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I don’t like when I get sick. Nor do I know anybody who does. For the last few days I was well enough to do a few things but sick enough to sleep a lot and eat very little, feeling weak and dizzy. Next weekend is the NYC Marathon. I’m scheduled to run, well, mostly walk. And, this weekend was slated as a pivotal training weekend. All my plans were opportunities to run miles to my destinations. That didn’t happen. I cancelled plans.

I’ll gage the week to see how I feel. I plan on entering the marathon and completing it with my slow jog. It will be dark and late, but that’s my plan. I was scheduled to run last year but an injury prevented me from running. I rescheduled for 2015.

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It’s hard to know whether my body is informing me that it will be compromised if I attempt 26.2 miles. Or, is it a reaction to my fear, challenging me to overcome obstacles? It’s hard to know what lesson is in front of us.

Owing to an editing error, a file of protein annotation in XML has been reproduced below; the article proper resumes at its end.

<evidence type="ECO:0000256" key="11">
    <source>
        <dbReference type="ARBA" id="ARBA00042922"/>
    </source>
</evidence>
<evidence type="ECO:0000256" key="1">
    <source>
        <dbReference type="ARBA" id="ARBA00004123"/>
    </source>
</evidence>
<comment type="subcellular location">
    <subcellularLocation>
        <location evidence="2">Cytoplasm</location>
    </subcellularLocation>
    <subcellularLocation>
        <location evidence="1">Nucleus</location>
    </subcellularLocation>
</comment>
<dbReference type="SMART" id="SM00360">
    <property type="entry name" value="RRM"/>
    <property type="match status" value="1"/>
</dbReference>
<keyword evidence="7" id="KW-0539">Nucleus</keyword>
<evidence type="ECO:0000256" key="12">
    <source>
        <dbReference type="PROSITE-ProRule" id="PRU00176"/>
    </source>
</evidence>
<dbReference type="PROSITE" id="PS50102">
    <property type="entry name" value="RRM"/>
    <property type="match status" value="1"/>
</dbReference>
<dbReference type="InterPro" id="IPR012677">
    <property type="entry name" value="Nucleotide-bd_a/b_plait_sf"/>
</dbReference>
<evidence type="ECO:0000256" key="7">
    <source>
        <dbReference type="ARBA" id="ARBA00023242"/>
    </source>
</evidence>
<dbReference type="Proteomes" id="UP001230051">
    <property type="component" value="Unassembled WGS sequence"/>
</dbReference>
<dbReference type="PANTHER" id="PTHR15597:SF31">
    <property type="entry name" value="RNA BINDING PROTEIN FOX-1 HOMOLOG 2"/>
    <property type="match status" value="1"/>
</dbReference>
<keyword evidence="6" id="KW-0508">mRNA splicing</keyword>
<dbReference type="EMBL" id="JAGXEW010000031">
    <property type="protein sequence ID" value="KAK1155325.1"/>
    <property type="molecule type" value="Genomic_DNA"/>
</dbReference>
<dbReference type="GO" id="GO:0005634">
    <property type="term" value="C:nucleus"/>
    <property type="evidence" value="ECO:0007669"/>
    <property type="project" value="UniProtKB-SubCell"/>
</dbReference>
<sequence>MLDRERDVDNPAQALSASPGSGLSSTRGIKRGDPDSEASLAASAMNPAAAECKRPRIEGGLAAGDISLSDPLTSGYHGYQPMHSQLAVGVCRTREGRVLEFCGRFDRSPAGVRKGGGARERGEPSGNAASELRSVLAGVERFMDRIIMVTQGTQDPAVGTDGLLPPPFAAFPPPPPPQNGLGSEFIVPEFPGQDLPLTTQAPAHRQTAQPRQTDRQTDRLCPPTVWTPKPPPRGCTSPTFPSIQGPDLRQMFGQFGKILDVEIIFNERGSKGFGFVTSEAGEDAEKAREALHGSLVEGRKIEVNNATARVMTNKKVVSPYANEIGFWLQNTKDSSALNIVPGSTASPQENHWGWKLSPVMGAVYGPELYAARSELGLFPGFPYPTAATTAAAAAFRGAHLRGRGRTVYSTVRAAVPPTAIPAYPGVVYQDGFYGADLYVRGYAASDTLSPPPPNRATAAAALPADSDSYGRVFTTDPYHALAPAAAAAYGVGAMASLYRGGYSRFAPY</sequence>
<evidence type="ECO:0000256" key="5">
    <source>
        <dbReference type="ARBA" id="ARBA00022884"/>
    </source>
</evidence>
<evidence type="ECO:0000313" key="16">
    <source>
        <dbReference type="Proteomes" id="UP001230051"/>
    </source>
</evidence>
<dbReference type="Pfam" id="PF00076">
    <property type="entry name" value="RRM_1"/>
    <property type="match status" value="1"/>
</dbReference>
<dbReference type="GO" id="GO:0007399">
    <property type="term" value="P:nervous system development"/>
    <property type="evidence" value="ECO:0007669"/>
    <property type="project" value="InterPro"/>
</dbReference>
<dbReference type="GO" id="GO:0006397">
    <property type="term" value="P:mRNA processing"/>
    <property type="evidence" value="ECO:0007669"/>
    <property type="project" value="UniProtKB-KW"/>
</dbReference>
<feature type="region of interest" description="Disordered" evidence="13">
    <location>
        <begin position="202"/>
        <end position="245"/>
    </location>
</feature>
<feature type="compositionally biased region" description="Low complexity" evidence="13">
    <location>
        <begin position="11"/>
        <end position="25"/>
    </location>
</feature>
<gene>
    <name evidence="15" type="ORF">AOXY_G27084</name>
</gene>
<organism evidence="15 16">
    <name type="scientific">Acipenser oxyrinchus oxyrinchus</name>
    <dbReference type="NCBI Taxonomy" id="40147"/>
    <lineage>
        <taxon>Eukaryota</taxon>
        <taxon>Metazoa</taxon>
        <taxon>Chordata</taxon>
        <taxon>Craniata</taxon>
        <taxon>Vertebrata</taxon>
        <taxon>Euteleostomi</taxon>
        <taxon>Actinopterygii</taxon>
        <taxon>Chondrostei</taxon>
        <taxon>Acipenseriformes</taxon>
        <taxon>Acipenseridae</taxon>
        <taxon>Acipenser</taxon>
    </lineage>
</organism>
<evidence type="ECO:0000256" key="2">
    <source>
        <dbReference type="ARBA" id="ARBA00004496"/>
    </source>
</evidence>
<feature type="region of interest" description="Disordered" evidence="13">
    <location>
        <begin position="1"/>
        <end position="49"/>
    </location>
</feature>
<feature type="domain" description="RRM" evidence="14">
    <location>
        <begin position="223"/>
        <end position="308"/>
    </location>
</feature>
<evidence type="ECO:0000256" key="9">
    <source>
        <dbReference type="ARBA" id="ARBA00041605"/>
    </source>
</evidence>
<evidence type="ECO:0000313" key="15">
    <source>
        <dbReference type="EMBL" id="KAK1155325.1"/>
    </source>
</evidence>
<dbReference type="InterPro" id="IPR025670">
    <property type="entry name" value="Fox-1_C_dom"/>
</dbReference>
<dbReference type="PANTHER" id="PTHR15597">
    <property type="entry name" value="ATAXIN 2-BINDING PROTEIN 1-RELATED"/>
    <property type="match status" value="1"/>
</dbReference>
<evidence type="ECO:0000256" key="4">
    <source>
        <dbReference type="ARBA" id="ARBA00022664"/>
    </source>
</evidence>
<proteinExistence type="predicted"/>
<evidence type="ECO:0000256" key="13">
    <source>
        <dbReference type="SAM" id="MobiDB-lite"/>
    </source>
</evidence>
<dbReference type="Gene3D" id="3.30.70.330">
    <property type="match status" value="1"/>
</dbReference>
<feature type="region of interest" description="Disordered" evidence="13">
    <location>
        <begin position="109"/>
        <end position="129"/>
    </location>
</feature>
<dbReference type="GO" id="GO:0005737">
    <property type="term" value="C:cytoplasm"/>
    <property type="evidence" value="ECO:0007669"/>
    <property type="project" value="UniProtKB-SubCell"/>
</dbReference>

There have been many times I misread the signs. I would have a funny feeling about making a plan. I would then think I’m just not open and accepting enough, so I’d go, trying to be okay about it. But in the end it was a lesson on setting limits not on expanding them.

When it comes to fitness I’ve learned a lot about myself. I don’t like boot camp classes, or instructors or trainers who yell and push. I like gentler, kinder trainers who encourage and gently prod me to try more. I want to enjoy my workout. I don’t expect to enjoy the entire marathon, but I’m going to do my best. Larry, my husband, created an awesome playlist. I’m writing my name on my shirt so I can take in the encouragement. I trained throughout the year, learning new stretches, and exercises to strengthen me physically.

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If I don’t do the marathon, I gained a great deal this past year. I love to run, something I dreaded most of my life. I know that after next week 4 to 5 miles is my sweet spot, and I will maintain that, choosing not to run longer runs, unless something changes. I got comfortable doing something just for me. So, it was a year well spent.

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In this next week I’ll do my best to listen closely to how I feel. I will respect my body whether that means a marathon, or it means starting it and not finishing, or, even if it means opting out. Even though my age (56) may be a contributing factor of my lack of speed, my age also gives me the advantage of making a choice that’s right for me. No matter what, I’ll do my best.